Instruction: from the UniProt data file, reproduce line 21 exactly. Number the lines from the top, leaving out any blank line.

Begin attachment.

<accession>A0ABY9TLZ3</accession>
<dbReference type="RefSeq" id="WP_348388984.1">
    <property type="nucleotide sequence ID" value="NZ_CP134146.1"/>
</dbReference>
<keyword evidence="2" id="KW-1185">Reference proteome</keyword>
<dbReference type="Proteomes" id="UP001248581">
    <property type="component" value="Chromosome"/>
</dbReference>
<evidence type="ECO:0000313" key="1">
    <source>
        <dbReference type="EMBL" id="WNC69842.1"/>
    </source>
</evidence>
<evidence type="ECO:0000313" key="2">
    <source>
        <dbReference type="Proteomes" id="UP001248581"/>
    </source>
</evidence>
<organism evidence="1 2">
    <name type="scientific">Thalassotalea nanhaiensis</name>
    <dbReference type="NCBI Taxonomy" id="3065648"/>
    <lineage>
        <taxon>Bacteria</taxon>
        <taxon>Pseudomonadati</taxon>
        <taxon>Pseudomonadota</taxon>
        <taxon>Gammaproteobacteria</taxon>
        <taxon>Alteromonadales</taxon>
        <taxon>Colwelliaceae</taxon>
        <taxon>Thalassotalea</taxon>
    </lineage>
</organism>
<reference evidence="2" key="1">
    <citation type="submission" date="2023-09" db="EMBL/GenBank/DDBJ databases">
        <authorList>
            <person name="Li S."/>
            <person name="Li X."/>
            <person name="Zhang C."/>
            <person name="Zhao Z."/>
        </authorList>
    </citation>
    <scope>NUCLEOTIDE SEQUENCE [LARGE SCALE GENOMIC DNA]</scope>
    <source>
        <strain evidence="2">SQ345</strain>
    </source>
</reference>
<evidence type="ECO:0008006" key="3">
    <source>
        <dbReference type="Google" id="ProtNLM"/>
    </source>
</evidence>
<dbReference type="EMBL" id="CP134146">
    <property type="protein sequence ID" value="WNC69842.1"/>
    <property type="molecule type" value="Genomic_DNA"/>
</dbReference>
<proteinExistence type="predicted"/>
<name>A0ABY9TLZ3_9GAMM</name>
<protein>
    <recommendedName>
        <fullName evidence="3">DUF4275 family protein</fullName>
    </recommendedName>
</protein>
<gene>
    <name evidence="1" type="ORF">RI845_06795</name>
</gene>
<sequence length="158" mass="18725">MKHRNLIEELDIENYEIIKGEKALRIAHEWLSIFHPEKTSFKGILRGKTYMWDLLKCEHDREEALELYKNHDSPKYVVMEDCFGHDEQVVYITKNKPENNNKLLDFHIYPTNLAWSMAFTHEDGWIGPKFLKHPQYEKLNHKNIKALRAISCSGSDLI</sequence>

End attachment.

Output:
    <dbReference type="NCBI Taxonomy" id="3065648"/>